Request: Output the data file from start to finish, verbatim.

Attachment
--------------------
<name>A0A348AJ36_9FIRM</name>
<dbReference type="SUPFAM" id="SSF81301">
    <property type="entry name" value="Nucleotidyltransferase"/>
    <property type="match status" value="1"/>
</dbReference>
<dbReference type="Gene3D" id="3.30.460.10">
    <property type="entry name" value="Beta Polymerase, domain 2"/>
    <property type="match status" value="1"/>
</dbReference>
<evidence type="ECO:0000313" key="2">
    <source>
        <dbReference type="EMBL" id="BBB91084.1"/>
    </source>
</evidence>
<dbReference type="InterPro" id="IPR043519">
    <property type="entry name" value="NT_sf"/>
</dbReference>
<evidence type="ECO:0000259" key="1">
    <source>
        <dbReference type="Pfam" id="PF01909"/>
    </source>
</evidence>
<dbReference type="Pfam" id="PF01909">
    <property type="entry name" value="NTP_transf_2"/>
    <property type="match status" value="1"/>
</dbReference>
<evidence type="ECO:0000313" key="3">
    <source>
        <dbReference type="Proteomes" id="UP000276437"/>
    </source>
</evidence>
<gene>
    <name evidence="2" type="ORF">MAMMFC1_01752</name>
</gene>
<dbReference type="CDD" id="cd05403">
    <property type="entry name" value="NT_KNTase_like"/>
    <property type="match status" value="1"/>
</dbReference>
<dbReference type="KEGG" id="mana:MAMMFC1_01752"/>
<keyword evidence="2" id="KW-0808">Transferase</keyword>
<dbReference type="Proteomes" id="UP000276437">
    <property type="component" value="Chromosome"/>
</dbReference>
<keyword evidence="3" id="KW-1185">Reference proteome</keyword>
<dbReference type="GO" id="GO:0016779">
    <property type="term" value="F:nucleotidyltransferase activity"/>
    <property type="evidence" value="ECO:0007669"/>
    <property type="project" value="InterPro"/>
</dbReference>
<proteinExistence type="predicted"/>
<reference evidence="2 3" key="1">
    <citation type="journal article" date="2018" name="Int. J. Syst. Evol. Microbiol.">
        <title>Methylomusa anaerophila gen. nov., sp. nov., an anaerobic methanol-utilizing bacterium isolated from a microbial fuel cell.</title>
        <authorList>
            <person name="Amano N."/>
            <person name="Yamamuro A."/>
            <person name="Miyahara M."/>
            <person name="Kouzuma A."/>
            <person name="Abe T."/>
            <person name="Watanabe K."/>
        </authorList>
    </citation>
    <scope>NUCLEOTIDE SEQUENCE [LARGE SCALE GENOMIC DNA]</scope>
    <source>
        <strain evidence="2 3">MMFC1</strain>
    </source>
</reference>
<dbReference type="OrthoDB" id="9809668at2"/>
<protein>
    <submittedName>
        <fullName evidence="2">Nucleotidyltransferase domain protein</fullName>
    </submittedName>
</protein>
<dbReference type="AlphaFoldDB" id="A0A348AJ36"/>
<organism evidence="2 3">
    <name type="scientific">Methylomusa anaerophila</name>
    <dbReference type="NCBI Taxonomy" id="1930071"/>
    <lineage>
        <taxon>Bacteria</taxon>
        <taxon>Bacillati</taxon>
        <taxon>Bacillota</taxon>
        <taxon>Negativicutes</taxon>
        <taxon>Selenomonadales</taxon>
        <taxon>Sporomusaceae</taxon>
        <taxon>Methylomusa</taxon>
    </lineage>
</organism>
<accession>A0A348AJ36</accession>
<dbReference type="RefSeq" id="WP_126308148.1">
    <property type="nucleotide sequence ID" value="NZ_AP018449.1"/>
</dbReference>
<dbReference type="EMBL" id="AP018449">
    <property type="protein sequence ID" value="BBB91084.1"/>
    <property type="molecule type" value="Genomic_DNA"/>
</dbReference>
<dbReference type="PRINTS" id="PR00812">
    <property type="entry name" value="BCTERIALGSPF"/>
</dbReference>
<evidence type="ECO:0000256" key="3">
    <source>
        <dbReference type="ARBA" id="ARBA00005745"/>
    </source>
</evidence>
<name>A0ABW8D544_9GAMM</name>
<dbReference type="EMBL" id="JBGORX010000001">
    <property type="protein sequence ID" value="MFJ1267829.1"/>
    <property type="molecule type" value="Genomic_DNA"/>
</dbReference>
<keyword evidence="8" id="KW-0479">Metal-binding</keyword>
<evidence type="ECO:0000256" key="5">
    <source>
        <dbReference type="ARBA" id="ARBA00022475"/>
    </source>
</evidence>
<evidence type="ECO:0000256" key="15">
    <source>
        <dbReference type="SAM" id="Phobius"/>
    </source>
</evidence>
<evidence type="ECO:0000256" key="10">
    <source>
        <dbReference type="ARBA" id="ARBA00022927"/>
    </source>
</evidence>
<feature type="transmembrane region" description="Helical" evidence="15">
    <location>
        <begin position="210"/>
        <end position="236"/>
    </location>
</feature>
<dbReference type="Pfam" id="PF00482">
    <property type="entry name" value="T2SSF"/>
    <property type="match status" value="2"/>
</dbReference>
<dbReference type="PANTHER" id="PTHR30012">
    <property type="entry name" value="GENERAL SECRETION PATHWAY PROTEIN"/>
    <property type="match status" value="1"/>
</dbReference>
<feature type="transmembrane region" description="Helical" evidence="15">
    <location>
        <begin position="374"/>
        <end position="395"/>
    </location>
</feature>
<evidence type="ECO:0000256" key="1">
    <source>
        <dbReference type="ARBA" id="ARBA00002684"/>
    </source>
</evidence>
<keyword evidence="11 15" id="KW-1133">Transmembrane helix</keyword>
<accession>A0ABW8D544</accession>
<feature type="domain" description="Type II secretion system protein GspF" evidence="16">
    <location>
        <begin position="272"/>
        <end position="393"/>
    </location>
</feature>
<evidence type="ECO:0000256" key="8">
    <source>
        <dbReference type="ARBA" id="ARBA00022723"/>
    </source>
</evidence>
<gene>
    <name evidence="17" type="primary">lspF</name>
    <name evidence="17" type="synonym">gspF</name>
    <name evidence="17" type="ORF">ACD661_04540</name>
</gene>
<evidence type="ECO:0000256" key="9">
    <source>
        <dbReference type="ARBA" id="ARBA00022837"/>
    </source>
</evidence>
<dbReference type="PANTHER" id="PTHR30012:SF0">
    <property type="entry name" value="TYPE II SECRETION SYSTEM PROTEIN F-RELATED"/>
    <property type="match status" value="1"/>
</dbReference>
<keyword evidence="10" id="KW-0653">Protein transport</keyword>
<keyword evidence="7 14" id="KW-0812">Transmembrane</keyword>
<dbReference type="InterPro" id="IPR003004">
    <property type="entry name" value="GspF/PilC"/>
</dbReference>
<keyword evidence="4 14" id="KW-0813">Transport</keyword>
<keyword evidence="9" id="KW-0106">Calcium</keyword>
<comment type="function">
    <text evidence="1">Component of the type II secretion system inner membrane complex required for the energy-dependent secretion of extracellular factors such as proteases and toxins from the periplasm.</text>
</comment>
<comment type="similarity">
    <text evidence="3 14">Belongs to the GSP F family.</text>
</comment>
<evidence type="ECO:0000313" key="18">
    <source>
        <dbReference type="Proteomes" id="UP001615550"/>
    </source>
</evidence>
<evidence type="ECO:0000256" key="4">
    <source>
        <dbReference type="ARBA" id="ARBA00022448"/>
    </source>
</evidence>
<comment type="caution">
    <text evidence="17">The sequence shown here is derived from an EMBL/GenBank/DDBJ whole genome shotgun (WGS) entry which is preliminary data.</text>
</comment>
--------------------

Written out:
<name>A0A348AJ36_9FIRM</name>
<dbReference type="SUPFAM" id="SSF81301">
    <property type="entry name" value="Nucleotidyltransferase"/>
    <property type="match status" value="1"/>
</dbReference>
<dbReference type="Gene3D" id="3.30.460.10">
    <property type="entry name" value="Beta Polymerase, domain 2"/>
    <property type="match status" value="1"/>
</dbReference>
<evidence type="ECO:0000313" key="2">
    <source>
        <dbReference type="EMBL" id="BBB91084.1"/>
    </source>
</evidence>
<dbReference type="InterPro" id="IPR043519">
    <property type="entry name" value="NT_sf"/>
</dbReference>
<evidence type="ECO:0000259" key="1">
    <source>
        <dbReference type="Pfam" id="PF01909"/>
    </source>
</evidence>
<dbReference type="Pfam" id="PF01909">
    <property type="entry name" value="NTP_transf_2"/>
    <property type="match status" value="1"/>
</dbReference>
<evidence type="ECO:0000313" key="3">
    <source>
        <dbReference type="Proteomes" id="UP000276437"/>
    </source>
</evidence>
<gene>
    <name evidence="2" type="ORF">MAMMFC1_01752</name>
</gene>
<dbReference type="CDD" id="cd05403">
    <property type="entry name" value="NT_KNTase_like"/>
    <property type="match status" value="1"/>
</dbReference>
<dbReference type="KEGG" id="mana:MAMMFC1_01752"/>
<keyword evidence="2" id="KW-0808">Transferase</keyword>
<dbReference type="Proteomes" id="UP000276437">
    <property type="component" value="Chromosome"/>
</dbReference>
<keyword evidence="3" id="KW-1185">Reference proteome</keyword>
<dbReference type="GO" id="GO:0016779">
    <property type="term" value="F:nucleotidyltransferase activity"/>
    <property type="evidence" value="ECO:0007669"/>
    <property type="project" value="InterPro"/>
</dbReference>
<proteinExistence type="predicted"/>
<reference evidence="2 3" key="1">
    <citation type="journal article" date="2018" name="Int. J. Syst. Evol. Microbiol.">
        <title>Methylomusa anaerophila gen. nov., sp. nov., an anaerobic methanol-utilizing bacterium isolated from a microbial fuel cell.</title>
        <authorList>
            <person name="Amano N."/>
            <person name="Yamamuro A."/>
            <person name="Miyahara M."/>
            <person name="Kouzuma A."/>
            <person name="Abe T."/>
            <person name="Watanabe K."/>
        </authorList>
    </citation>
    <scope>NUCLEOTIDE SEQUENCE [LARGE SCALE GENOMIC DNA]</scope>
    <source>
        <strain evidence="2 3">MMFC1</strain>
    </source>
</reference>
<dbReference type="OrthoDB" id="9809668at2"/>
<protein>
    <submittedName>
        <fullName evidence="2">Nucleotidyltransferase domain protein</fullName>
    </submittedName>
</protein>
<dbReference type="AlphaFoldDB" id="A0A348AJ36"/>
<organism evidence="2 3">
    <name type="scientific">Methylomusa anaerophila</name>
    <dbReference type="NCBI Taxonomy" id="1930071"/>
    <lineage>
        <taxon>Bacteria</taxon>
        <taxon>Bacillati</taxon>
        <taxon>Bacillota</taxon>
        <taxon>Negativicutes</taxon>
        <taxon>Selenomonadales</taxon>
        <taxon>Sporomusaceae</taxon>
        <taxon>Methylomusa</taxon>
    </lineage>
</organism>
<accession>A0A348AJ36</accession>
<dbReference type="RefSeq" id="WP_126308148.1">
    <property type="nucleotide sequence ID" value="NZ_AP018449.1"/>
</dbReference>
<dbReference type="EMBL" id="AP018449">
    <property type="protein sequence ID" value="BBB91084.1"/>
    <property type="molecule type" value="Genomic_DNA"/>
</dbReference>
<dbReference type="PRINTS" id="PR00812">
    <property type="entry name" value="BCTERIALGSPF"/>
</dbReference>
<evidence type="ECO:0000256" key="3">
    <source>
        <dbReference type="ARBA" id="ARBA00005745"/>
    </source>
</evidence>
<name>A0ABW8D544_9GAMM</name>
<dbReference type="EMBL" id="JBGORX010000001">
    <property type="protein sequence ID" value="MFJ1267829.1"/>
    <property type="molecule type" value="Genomic_DNA"/>
</dbReference>
<keyword evidence="8" id="KW-0479">Metal-binding</keyword>
<evidence type="ECO:0000256" key="5">
    <source>
        <dbReference type="ARBA" id="ARBA00022475"/>
    </source>
</evidence>
<evidence type="ECO:0000256" key="15">
    <source>
        <dbReference type="SAM" id="Phobius"/>
    </source>
</evidence>
<evidence type="ECO:0000256" key="10">
    <source>
        <dbReference type="ARBA" id="ARBA00022927"/>
    </source>
</evidence>
<feature type="transmembrane region" description="Helical" evidence="15">
    <location>
        <begin position="210"/>
        <end position="236"/>
    </location>
</feature>
<dbReference type="Pfam" id="PF00482">
    <property type="entry name" value="T2SSF"/>
    <property type="match status" value="2"/>
</dbReference>
<dbReference type="PANTHER" id="PTHR30012">
    <property type="entry name" value="GENERAL SECRETION PATHWAY PROTEIN"/>
    <property type="match status" value="1"/>
</dbReference>
<feature type="transmembrane region" description="Helical" evidence="15">
    <location>
        <begin position="374"/>
        <end position="395"/>
    </location>
</feature>
<evidence type="ECO:0000256" key="1">
    <source>
        <dbReference type="ARBA" id="ARBA00002684"/>
    </source>
</evidence>
<keyword evidence="11 15" id="KW-1133">Transmembrane helix</keyword>
<accession>A0ABW8D544</accession>
<feature type="domain" description="Type II secretion system protein GspF" evidence="16">
    <location>
        <begin position="272"/>
        <end position="393"/>
    </location>
</feature>
<evidence type="ECO:0000256" key="8">
    <source>
        <dbReference type="ARBA" id="ARBA00022723"/>
    </source>
</evidence>
<gene>
    <name evidence="17" type="primary">lspF</name>
    <name evidence="17" type="synonym">gspF</name>
    <name evidence="17" type="ORF">ACD661_04540</name>
</gene>
<evidence type="ECO:0000256" key="9">
    <source>
        <dbReference type="ARBA" id="ARBA00022837"/>
    </source>
</evidence>
<dbReference type="PANTHER" id="PTHR30012:SF0">
    <property type="entry name" value="TYPE II SECRETION SYSTEM PROTEIN F-RELATED"/>
    <property type="match status" value="1"/>
</dbReference>
<keyword evidence="10" id="KW-0653">Protein transport</keyword>
<keyword evidence="7 14" id="KW-0812">Transmembrane</keyword>
<dbReference type="InterPro" id="IPR003004">
    <property type="entry name" value="GspF/PilC"/>
</dbReference>
<keyword evidence="4 14" id="KW-0813">Transport</keyword>
<keyword evidence="9" id="KW-0106">Calcium</keyword>
<comment type="function">
    <text evidence="1">Component of the type II secretion system inner membrane complex required for the energy-dependent secretion of extracellular factors such as proteases and toxins from the periplasm.</text>
</comment>
<comment type="similarity">
    <text evidence="3 14">Belongs to the GSP F family.</text>
</comment>
<evidence type="ECO:0000313" key="18">
    <source>
        <dbReference type="Proteomes" id="UP001615550"/>
    </source>
</evidence>
<evidence type="ECO:0000256" key="4">
    <source>
        <dbReference type="ARBA" id="ARBA00022448"/>
    </source>
</evidence>
<comment type="caution">
    <text evidence="17">The sequence shown here is derived from an EMBL/GenBank/DDBJ whole genome shotgun (WGS) entry which is preliminary data.</text>
</comment>